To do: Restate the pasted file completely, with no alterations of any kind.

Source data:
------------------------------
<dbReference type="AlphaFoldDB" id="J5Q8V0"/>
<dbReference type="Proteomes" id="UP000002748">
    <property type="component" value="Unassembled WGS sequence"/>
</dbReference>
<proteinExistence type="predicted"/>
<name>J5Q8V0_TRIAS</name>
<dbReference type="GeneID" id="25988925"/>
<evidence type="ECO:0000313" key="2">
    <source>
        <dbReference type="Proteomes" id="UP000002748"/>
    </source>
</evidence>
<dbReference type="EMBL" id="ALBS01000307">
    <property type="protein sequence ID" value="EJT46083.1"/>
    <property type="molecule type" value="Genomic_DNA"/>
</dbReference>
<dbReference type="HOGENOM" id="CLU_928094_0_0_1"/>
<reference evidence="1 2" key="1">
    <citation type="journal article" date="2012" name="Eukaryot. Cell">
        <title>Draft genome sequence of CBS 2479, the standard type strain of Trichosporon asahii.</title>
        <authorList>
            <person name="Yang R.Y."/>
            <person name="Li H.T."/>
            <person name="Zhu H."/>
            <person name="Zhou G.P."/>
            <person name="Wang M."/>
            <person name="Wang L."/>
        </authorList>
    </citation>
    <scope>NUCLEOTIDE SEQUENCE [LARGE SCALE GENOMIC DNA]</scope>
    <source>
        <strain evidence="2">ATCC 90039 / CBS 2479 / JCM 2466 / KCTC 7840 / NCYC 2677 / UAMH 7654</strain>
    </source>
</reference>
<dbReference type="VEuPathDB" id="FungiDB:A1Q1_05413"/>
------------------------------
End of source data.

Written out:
<dbReference type="AlphaFoldDB" id="J5Q8V0"/>
<dbReference type="Proteomes" id="UP000002748">
    <property type="component" value="Unassembled WGS sequence"/>
</dbReference>
<proteinExistence type="predicted"/>
<name>J5Q8V0_TRIAS</name>
<dbReference type="GeneID" id="25988925"/>
<evidence type="ECO:0000313" key="2">
    <source>
        <dbReference type="Proteomes" id="UP000002748"/>
    </source>
</evidence>
<dbReference type="EMBL" id="ALBS01000307">
    <property type="protein sequence ID" value="EJT46083.1"/>
    <property type="molecule type" value="Genomic_DNA"/>
</dbReference>
<dbReference type="HOGENOM" id="CLU_928094_0_0_1"/>
<reference evidence="1 2" key="1">
    <citation type="journal article" date="2012" name="Eukaryot. Cell">
        <title>Draft genome sequence of CBS 2479, the standard type strain of Trichosporon asahii.</title>
        <authorList>
            <person name="Yang R.Y."/>
            <person name="Li H.T."/>
            <person name="Zhu H."/>
            <person name="Zhou G.P."/>
            <person name="Wang M."/>
            <person name="Wang L."/>
        </authorList>
    </citation>
    <scope>NUCLEOTIDE SEQUENCE [LARGE SCALE GENOMIC DNA]</scope>
    <source>
        <strain evidence="2">ATCC 90039 / CBS 2479 / JCM 2466 / KCTC 7840 / NCYC 2677 / UAMH 7654</strain>
    </source>
</reference>
<dbReference type="VEuPathDB" id="FungiDB:A1Q1_05413"/>